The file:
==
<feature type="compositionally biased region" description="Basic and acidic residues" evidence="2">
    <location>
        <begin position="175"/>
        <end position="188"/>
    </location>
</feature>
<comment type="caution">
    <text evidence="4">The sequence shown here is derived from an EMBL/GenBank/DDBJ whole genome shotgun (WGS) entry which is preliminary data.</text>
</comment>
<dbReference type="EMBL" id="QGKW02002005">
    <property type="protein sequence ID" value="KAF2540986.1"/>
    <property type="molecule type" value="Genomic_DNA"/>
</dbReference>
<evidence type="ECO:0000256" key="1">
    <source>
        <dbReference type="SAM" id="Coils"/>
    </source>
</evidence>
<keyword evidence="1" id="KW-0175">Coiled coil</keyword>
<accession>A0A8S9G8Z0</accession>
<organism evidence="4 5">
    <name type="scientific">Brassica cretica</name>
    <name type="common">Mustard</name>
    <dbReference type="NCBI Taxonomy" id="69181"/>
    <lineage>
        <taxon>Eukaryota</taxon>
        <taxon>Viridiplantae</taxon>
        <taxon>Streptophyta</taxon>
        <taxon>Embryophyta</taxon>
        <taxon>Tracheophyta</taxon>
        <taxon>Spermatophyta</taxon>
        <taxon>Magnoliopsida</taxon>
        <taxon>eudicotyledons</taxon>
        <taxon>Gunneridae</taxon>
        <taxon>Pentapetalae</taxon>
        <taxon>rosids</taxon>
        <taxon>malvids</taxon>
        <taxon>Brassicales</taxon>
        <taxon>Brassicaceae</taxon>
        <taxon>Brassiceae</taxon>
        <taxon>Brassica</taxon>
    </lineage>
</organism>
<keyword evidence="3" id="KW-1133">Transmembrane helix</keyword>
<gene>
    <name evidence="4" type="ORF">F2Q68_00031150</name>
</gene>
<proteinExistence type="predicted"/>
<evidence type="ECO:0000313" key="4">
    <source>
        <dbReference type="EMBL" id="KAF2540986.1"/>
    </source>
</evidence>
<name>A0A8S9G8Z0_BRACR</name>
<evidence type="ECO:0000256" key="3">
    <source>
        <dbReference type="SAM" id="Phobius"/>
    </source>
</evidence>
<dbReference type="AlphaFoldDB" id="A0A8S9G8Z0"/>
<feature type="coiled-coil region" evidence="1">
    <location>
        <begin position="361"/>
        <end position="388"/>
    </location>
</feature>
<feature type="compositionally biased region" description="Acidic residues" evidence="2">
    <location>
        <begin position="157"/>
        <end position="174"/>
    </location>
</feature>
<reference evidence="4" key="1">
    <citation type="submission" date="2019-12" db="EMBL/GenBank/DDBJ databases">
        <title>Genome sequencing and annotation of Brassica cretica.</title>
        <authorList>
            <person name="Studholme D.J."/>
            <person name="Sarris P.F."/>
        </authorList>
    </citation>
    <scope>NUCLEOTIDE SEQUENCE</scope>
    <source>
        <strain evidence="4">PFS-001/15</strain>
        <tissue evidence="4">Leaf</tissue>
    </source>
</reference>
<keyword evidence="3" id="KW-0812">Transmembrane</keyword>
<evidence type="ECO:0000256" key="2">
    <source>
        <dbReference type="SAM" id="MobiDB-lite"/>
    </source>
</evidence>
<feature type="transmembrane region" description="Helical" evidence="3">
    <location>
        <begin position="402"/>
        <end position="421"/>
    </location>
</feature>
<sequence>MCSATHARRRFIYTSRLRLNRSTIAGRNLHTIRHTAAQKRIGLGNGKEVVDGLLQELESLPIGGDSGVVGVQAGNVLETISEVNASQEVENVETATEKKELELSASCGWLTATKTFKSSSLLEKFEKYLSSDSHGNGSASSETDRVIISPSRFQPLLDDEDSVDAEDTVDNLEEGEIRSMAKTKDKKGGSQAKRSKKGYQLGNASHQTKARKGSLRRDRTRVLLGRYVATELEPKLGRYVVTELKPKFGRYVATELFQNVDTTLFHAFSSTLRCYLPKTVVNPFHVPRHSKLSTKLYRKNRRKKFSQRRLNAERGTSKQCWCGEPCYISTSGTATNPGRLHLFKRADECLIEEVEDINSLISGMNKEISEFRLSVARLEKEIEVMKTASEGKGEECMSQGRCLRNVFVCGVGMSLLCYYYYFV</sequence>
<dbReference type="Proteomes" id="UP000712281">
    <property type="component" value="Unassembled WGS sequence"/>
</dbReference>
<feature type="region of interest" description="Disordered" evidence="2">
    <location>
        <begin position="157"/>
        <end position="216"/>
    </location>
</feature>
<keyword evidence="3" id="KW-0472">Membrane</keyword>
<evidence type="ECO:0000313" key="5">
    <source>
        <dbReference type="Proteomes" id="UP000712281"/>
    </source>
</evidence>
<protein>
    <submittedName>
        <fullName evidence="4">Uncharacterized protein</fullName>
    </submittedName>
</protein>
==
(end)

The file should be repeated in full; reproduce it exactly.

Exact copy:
<feature type="compositionally biased region" description="Basic and acidic residues" evidence="2">
    <location>
        <begin position="175"/>
        <end position="188"/>
    </location>
</feature>
<comment type="caution">
    <text evidence="4">The sequence shown here is derived from an EMBL/GenBank/DDBJ whole genome shotgun (WGS) entry which is preliminary data.</text>
</comment>
<dbReference type="EMBL" id="QGKW02002005">
    <property type="protein sequence ID" value="KAF2540986.1"/>
    <property type="molecule type" value="Genomic_DNA"/>
</dbReference>
<evidence type="ECO:0000256" key="1">
    <source>
        <dbReference type="SAM" id="Coils"/>
    </source>
</evidence>
<keyword evidence="1" id="KW-0175">Coiled coil</keyword>
<accession>A0A8S9G8Z0</accession>
<organism evidence="4 5">
    <name type="scientific">Brassica cretica</name>
    <name type="common">Mustard</name>
    <dbReference type="NCBI Taxonomy" id="69181"/>
    <lineage>
        <taxon>Eukaryota</taxon>
        <taxon>Viridiplantae</taxon>
        <taxon>Streptophyta</taxon>
        <taxon>Embryophyta</taxon>
        <taxon>Tracheophyta</taxon>
        <taxon>Spermatophyta</taxon>
        <taxon>Magnoliopsida</taxon>
        <taxon>eudicotyledons</taxon>
        <taxon>Gunneridae</taxon>
        <taxon>Pentapetalae</taxon>
        <taxon>rosids</taxon>
        <taxon>malvids</taxon>
        <taxon>Brassicales</taxon>
        <taxon>Brassicaceae</taxon>
        <taxon>Brassiceae</taxon>
        <taxon>Brassica</taxon>
    </lineage>
</organism>
<keyword evidence="3" id="KW-1133">Transmembrane helix</keyword>
<gene>
    <name evidence="4" type="ORF">F2Q68_00031150</name>
</gene>
<proteinExistence type="predicted"/>
<evidence type="ECO:0000313" key="4">
    <source>
        <dbReference type="EMBL" id="KAF2540986.1"/>
    </source>
</evidence>
<name>A0A8S9G8Z0_BRACR</name>
<evidence type="ECO:0000256" key="3">
    <source>
        <dbReference type="SAM" id="Phobius"/>
    </source>
</evidence>
<dbReference type="AlphaFoldDB" id="A0A8S9G8Z0"/>
<feature type="coiled-coil region" evidence="1">
    <location>
        <begin position="361"/>
        <end position="388"/>
    </location>
</feature>
<feature type="compositionally biased region" description="Acidic residues" evidence="2">
    <location>
        <begin position="157"/>
        <end position="174"/>
    </location>
</feature>
<reference evidence="4" key="1">
    <citation type="submission" date="2019-12" db="EMBL/GenBank/DDBJ databases">
        <title>Genome sequencing and annotation of Brassica cretica.</title>
        <authorList>
            <person name="Studholme D.J."/>
            <person name="Sarris P.F."/>
        </authorList>
    </citation>
    <scope>NUCLEOTIDE SEQUENCE</scope>
    <source>
        <strain evidence="4">PFS-001/15</strain>
        <tissue evidence="4">Leaf</tissue>
    </source>
</reference>
<keyword evidence="3" id="KW-0812">Transmembrane</keyword>
<evidence type="ECO:0000256" key="2">
    <source>
        <dbReference type="SAM" id="MobiDB-lite"/>
    </source>
</evidence>
<feature type="transmembrane region" description="Helical" evidence="3">
    <location>
        <begin position="402"/>
        <end position="421"/>
    </location>
</feature>
<sequence>MCSATHARRRFIYTSRLRLNRSTIAGRNLHTIRHTAAQKRIGLGNGKEVVDGLLQELESLPIGGDSGVVGVQAGNVLETISEVNASQEVENVETATEKKELELSASCGWLTATKTFKSSSLLEKFEKYLSSDSHGNGSASSETDRVIISPSRFQPLLDDEDSVDAEDTVDNLEEGEIRSMAKTKDKKGGSQAKRSKKGYQLGNASHQTKARKGSLRRDRTRVLLGRYVATELEPKLGRYVVTELKPKFGRYVATELFQNVDTTLFHAFSSTLRCYLPKTVVNPFHVPRHSKLSTKLYRKNRRKKFSQRRLNAERGTSKQCWCGEPCYISTSGTATNPGRLHLFKRADECLIEEVEDINSLISGMNKEISEFRLSVARLEKEIEVMKTASEGKGEECMSQGRCLRNVFVCGVGMSLLCYYYYFV</sequence>
<dbReference type="Proteomes" id="UP000712281">
    <property type="component" value="Unassembled WGS sequence"/>
</dbReference>
<feature type="region of interest" description="Disordered" evidence="2">
    <location>
        <begin position="157"/>
        <end position="216"/>
    </location>
</feature>
<keyword evidence="3" id="KW-0472">Membrane</keyword>
<evidence type="ECO:0000313" key="5">
    <source>
        <dbReference type="Proteomes" id="UP000712281"/>
    </source>
</evidence>
<protein>
    <submittedName>
        <fullName evidence="4">Uncharacterized protein</fullName>
    </submittedName>
</protein>